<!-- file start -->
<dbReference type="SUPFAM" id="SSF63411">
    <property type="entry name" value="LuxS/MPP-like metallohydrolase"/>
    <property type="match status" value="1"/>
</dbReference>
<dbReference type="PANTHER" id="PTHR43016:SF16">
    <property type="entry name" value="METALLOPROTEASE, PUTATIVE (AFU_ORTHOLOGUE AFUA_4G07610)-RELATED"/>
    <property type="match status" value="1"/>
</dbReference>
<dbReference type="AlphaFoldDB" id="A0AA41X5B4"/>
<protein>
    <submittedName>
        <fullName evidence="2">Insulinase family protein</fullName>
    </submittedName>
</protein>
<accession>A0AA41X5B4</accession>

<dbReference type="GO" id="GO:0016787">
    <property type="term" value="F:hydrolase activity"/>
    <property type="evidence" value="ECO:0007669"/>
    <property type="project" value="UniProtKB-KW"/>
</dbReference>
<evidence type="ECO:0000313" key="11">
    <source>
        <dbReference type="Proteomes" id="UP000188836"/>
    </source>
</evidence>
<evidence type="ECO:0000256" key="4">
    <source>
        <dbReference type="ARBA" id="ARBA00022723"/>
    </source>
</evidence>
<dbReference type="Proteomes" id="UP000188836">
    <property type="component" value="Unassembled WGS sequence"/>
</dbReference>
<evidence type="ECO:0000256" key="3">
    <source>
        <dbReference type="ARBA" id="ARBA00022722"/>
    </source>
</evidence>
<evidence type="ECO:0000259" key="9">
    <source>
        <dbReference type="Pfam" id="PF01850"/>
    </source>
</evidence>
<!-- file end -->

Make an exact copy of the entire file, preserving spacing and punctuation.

<dbReference type="SUPFAM" id="SSF63411">
    <property type="entry name" value="LuxS/MPP-like metallohydrolase"/>
    <property type="match status" value="1"/>
</dbReference>
<dbReference type="PANTHER" id="PTHR43016:SF16">
    <property type="entry name" value="METALLOPROTEASE, PUTATIVE (AFU_ORTHOLOGUE AFUA_4G07610)-RELATED"/>
    <property type="match status" value="1"/>
</dbReference>
<dbReference type="AlphaFoldDB" id="A0AA41X5B4"/>
<protein>
    <submittedName>
        <fullName evidence="2">Insulinase family protein</fullName>
    </submittedName>
</protein>
<accession>A0AA41X5B4</accession>

<dbReference type="GO" id="GO:0016787">
    <property type="term" value="F:hydrolase activity"/>
    <property type="evidence" value="ECO:0007669"/>
    <property type="project" value="UniProtKB-KW"/>
</dbReference>
<evidence type="ECO:0000313" key="11">
    <source>
        <dbReference type="Proteomes" id="UP000188836"/>
    </source>
</evidence>
<evidence type="ECO:0000256" key="4">
    <source>
        <dbReference type="ARBA" id="ARBA00022723"/>
    </source>
</evidence>
<dbReference type="Proteomes" id="UP000188836">
    <property type="component" value="Unassembled WGS sequence"/>
</dbReference>
<evidence type="ECO:0000256" key="3">
    <source>
        <dbReference type="ARBA" id="ARBA00022722"/>
    </source>
</evidence>
<evidence type="ECO:0000259" key="9">
    <source>
        <dbReference type="Pfam" id="PF01850"/>
    </source>
</evidence>